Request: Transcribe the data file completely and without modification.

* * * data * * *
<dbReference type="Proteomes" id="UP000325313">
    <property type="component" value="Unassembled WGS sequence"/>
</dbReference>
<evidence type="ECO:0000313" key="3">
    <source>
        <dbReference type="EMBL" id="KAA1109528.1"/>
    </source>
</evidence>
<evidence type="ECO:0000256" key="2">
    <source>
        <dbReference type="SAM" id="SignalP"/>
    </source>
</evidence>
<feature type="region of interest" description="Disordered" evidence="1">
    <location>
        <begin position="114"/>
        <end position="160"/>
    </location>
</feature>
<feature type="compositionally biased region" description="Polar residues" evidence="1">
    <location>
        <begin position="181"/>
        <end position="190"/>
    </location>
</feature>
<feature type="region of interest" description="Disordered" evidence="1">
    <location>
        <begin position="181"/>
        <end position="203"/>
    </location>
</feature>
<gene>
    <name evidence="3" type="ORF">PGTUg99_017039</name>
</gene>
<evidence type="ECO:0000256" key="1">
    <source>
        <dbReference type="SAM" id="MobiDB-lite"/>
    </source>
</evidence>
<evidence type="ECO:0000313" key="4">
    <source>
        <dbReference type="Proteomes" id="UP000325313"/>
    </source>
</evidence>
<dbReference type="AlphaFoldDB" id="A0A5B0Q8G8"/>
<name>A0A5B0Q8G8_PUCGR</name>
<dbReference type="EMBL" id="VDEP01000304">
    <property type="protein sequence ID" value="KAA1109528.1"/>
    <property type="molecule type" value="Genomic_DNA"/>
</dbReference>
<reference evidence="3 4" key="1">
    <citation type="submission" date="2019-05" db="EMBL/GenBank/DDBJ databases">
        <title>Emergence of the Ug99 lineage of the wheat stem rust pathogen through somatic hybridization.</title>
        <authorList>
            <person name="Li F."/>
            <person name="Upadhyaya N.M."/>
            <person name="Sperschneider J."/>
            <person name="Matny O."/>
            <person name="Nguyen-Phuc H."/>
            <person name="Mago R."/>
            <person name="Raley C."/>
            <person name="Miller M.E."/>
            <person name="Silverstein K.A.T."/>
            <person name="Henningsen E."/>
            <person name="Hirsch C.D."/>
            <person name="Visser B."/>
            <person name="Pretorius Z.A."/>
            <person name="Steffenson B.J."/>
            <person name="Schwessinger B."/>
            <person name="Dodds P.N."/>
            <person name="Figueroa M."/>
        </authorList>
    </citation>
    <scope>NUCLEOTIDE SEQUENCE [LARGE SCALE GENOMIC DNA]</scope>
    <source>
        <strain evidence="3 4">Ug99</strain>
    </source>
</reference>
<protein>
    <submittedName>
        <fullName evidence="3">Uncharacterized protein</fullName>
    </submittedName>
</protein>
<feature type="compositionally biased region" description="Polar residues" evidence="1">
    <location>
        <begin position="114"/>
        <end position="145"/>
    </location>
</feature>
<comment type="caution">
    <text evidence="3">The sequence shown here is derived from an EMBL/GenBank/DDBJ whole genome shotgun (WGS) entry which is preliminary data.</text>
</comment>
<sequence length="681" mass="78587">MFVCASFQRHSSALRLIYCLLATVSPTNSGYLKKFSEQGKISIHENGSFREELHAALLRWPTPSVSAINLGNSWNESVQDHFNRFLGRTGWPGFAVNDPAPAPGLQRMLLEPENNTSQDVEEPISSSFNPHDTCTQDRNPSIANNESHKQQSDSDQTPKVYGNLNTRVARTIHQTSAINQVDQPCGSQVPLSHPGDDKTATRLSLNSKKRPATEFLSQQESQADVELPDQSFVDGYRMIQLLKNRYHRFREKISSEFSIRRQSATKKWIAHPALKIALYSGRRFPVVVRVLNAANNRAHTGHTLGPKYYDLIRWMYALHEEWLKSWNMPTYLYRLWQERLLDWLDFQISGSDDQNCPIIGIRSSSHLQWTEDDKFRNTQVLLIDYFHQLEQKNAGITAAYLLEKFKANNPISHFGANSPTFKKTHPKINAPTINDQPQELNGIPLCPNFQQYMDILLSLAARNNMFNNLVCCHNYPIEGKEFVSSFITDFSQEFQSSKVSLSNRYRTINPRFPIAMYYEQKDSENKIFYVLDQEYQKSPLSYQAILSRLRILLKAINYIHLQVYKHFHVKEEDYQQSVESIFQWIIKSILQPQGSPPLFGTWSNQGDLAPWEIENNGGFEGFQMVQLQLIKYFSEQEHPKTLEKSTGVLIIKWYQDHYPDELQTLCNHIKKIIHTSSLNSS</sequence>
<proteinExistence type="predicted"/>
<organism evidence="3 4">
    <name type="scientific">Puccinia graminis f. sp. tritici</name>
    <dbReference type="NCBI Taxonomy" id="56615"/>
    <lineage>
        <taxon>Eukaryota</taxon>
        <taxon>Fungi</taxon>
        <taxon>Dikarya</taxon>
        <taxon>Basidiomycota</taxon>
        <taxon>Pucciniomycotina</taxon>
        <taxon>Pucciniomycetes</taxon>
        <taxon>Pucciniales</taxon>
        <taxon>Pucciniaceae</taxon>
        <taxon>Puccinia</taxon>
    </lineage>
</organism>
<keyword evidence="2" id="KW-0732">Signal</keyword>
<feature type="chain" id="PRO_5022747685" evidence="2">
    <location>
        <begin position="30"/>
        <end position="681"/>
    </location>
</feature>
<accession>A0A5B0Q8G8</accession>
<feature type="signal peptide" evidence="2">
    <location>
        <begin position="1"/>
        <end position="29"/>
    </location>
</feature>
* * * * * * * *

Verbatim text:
<dbReference type="Proteomes" id="UP000325313">
    <property type="component" value="Unassembled WGS sequence"/>
</dbReference>
<evidence type="ECO:0000313" key="3">
    <source>
        <dbReference type="EMBL" id="KAA1109528.1"/>
    </source>
</evidence>
<evidence type="ECO:0000256" key="2">
    <source>
        <dbReference type="SAM" id="SignalP"/>
    </source>
</evidence>
<feature type="region of interest" description="Disordered" evidence="1">
    <location>
        <begin position="114"/>
        <end position="160"/>
    </location>
</feature>
<feature type="compositionally biased region" description="Polar residues" evidence="1">
    <location>
        <begin position="181"/>
        <end position="190"/>
    </location>
</feature>
<feature type="region of interest" description="Disordered" evidence="1">
    <location>
        <begin position="181"/>
        <end position="203"/>
    </location>
</feature>
<gene>
    <name evidence="3" type="ORF">PGTUg99_017039</name>
</gene>
<evidence type="ECO:0000256" key="1">
    <source>
        <dbReference type="SAM" id="MobiDB-lite"/>
    </source>
</evidence>
<evidence type="ECO:0000313" key="4">
    <source>
        <dbReference type="Proteomes" id="UP000325313"/>
    </source>
</evidence>
<dbReference type="AlphaFoldDB" id="A0A5B0Q8G8"/>
<name>A0A5B0Q8G8_PUCGR</name>
<dbReference type="EMBL" id="VDEP01000304">
    <property type="protein sequence ID" value="KAA1109528.1"/>
    <property type="molecule type" value="Genomic_DNA"/>
</dbReference>
<reference evidence="3 4" key="1">
    <citation type="submission" date="2019-05" db="EMBL/GenBank/DDBJ databases">
        <title>Emergence of the Ug99 lineage of the wheat stem rust pathogen through somatic hybridization.</title>
        <authorList>
            <person name="Li F."/>
            <person name="Upadhyaya N.M."/>
            <person name="Sperschneider J."/>
            <person name="Matny O."/>
            <person name="Nguyen-Phuc H."/>
            <person name="Mago R."/>
            <person name="Raley C."/>
            <person name="Miller M.E."/>
            <person name="Silverstein K.A.T."/>
            <person name="Henningsen E."/>
            <person name="Hirsch C.D."/>
            <person name="Visser B."/>
            <person name="Pretorius Z.A."/>
            <person name="Steffenson B.J."/>
            <person name="Schwessinger B."/>
            <person name="Dodds P.N."/>
            <person name="Figueroa M."/>
        </authorList>
    </citation>
    <scope>NUCLEOTIDE SEQUENCE [LARGE SCALE GENOMIC DNA]</scope>
    <source>
        <strain evidence="3 4">Ug99</strain>
    </source>
</reference>
<protein>
    <submittedName>
        <fullName evidence="3">Uncharacterized protein</fullName>
    </submittedName>
</protein>
<feature type="compositionally biased region" description="Polar residues" evidence="1">
    <location>
        <begin position="114"/>
        <end position="145"/>
    </location>
</feature>
<comment type="caution">
    <text evidence="3">The sequence shown here is derived from an EMBL/GenBank/DDBJ whole genome shotgun (WGS) entry which is preliminary data.</text>
</comment>
<sequence length="681" mass="78587">MFVCASFQRHSSALRLIYCLLATVSPTNSGYLKKFSEQGKISIHENGSFREELHAALLRWPTPSVSAINLGNSWNESVQDHFNRFLGRTGWPGFAVNDPAPAPGLQRMLLEPENNTSQDVEEPISSSFNPHDTCTQDRNPSIANNESHKQQSDSDQTPKVYGNLNTRVARTIHQTSAINQVDQPCGSQVPLSHPGDDKTATRLSLNSKKRPATEFLSQQESQADVELPDQSFVDGYRMIQLLKNRYHRFREKISSEFSIRRQSATKKWIAHPALKIALYSGRRFPVVVRVLNAANNRAHTGHTLGPKYYDLIRWMYALHEEWLKSWNMPTYLYRLWQERLLDWLDFQISGSDDQNCPIIGIRSSSHLQWTEDDKFRNTQVLLIDYFHQLEQKNAGITAAYLLEKFKANNPISHFGANSPTFKKTHPKINAPTINDQPQELNGIPLCPNFQQYMDILLSLAARNNMFNNLVCCHNYPIEGKEFVSSFITDFSQEFQSSKVSLSNRYRTINPRFPIAMYYEQKDSENKIFYVLDQEYQKSPLSYQAILSRLRILLKAINYIHLQVYKHFHVKEEDYQQSVESIFQWIIKSILQPQGSPPLFGTWSNQGDLAPWEIENNGGFEGFQMVQLQLIKYFSEQEHPKTLEKSTGVLIIKWYQDHYPDELQTLCNHIKKIIHTSSLNSS</sequence>
<proteinExistence type="predicted"/>
<organism evidence="3 4">
    <name type="scientific">Puccinia graminis f. sp. tritici</name>
    <dbReference type="NCBI Taxonomy" id="56615"/>
    <lineage>
        <taxon>Eukaryota</taxon>
        <taxon>Fungi</taxon>
        <taxon>Dikarya</taxon>
        <taxon>Basidiomycota</taxon>
        <taxon>Pucciniomycotina</taxon>
        <taxon>Pucciniomycetes</taxon>
        <taxon>Pucciniales</taxon>
        <taxon>Pucciniaceae</taxon>
        <taxon>Puccinia</taxon>
    </lineage>
</organism>
<keyword evidence="2" id="KW-0732">Signal</keyword>
<feature type="chain" id="PRO_5022747685" evidence="2">
    <location>
        <begin position="30"/>
        <end position="681"/>
    </location>
</feature>
<accession>A0A5B0Q8G8</accession>
<feature type="signal peptide" evidence="2">
    <location>
        <begin position="1"/>
        <end position="29"/>
    </location>
</feature>